Meet the Apprentice

Holly Moore is a solicitor apprentice at ITV
Laura Birks is a legal apprentice at Kennedys

Holly Moore is a solicitor apprentice, currently in the commercial and marketing legal affairs team at ITV. She will move around the business, involving three one-year seats (ie, a seat is a period of training in a particular department), four six-month seats, and two six-month seats at law firms Arnold Porter Kaye Scholar (litigation) and Slaughter and May (property).

How did you find out about/research the legal apprenticeship route?

I always knew that I wanted to be a lawyer, but I didn’t want to go to university full time and I did want to gain some practical work experience. I searched everywhere for alternative routes –I relied heavily on the government website, CILEx and LawCareers.Net for info. I first read about paralegal apprenticeships, but then discovered the solicitor apprenticeship. It was the ideal combination of going to uni to gain a qualification and six years of work experience.

What about the route appealed?

I get to transfer what I’m studying at uni in a very immediate way. For example, I’m learning contract law at the moment, and every day at work I’m involved with writing contracts. I’m using my knowledge as I learn it, rather than having to wait for five years to apply it! Plus, being at ITV has been perfect for me – it offers everything at once, including both in-house and private practice experience.

What do you do day to day?

I’m in the commercial marketing and legal team, working mainly on airtime and sponsorship contracts, confidentiality agreements and with the rights renewal team.I help to draw up contracts, supporting the more senior lawyers. Much of what I do is the same level of work as the trainees, which feels great. I’m also involved with the Legal Social Mobility Programme (LSMP), helping to organise events and getting information together.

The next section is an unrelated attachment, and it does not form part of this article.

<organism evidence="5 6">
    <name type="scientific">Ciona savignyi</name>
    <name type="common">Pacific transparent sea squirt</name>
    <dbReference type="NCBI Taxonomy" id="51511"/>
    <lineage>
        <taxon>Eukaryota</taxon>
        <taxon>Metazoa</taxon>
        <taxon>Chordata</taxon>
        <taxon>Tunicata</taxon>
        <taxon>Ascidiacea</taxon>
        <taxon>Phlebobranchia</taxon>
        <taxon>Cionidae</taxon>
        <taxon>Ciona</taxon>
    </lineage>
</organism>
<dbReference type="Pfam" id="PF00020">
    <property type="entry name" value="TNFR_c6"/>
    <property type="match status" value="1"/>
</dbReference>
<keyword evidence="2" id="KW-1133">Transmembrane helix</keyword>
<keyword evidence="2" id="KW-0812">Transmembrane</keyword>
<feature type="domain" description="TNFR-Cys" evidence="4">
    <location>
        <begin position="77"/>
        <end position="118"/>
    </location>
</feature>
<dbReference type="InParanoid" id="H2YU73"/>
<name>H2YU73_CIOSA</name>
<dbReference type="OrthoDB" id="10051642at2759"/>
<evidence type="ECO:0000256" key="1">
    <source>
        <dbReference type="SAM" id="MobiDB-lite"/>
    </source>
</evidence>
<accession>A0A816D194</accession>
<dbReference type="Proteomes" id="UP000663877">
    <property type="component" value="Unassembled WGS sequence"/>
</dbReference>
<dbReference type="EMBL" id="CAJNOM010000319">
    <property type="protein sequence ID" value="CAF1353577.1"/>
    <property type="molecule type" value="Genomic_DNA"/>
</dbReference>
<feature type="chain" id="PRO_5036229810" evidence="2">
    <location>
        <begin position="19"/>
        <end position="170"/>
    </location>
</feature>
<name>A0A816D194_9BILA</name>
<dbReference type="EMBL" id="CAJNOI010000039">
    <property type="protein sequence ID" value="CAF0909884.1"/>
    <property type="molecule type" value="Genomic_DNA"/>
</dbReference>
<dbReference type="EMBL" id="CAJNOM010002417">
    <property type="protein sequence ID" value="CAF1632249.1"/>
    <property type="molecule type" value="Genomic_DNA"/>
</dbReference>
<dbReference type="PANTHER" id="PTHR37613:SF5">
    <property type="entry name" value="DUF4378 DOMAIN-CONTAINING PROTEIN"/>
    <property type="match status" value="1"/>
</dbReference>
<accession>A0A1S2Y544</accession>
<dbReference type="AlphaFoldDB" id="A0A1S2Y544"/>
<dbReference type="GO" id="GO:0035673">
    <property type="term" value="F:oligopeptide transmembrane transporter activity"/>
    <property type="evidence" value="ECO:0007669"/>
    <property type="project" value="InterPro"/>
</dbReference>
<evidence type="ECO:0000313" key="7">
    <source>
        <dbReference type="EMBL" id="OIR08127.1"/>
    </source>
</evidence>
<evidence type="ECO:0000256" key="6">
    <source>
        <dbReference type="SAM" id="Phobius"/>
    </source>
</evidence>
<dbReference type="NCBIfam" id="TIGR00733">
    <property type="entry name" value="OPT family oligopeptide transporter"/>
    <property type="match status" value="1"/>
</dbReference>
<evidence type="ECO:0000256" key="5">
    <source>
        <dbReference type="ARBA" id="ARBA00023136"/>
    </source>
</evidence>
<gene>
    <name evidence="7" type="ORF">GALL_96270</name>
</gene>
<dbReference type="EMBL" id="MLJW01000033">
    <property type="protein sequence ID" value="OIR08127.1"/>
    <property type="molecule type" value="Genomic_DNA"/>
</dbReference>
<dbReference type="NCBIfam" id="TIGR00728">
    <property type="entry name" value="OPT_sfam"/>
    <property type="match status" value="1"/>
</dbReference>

What do you most enjoy – and find the most challenging – about your apprenticeship?

The best bit is working in this environment – everyone is so friendly, it is fast-paced and challenging, and there is so much variety; every day is different. There’s always a new contract or new discussion, and I’m involved with all of that. I also really love studying at uni!

The challenge is taking on a lot of responsibility at a young age; I’m only 19 and having left college last summer, I went straight into this, my first full-time job. It has made me mature; you have to manage your own workload and study, and ensure that you balance that with your life outside work. It doesn’t undermine how much I love it though – I would choose the exact same route if given the choice again. I am very lucky to have a supportive team around me.

What is your best piece of advice for those considering applying for a legal apprenticeship?

Do lots of research into the different routes. There are new apprenticeships becoming available all the time, so you need to seek that information out. And if you think that it might be right for you, then you have to engage fully; you can’t go into it in a half-hearted way. It requires a lot of commitment and sacrifice of time – it’s very different to full-time uni! It can be tough, because of the amount that you’re juggling, but it’s worth it and also has the advantage of being paid! Talk to careers advisers, email firms, talk to your teachers; the more research you do, the more you’ll be certain that it’s something you want to pursue.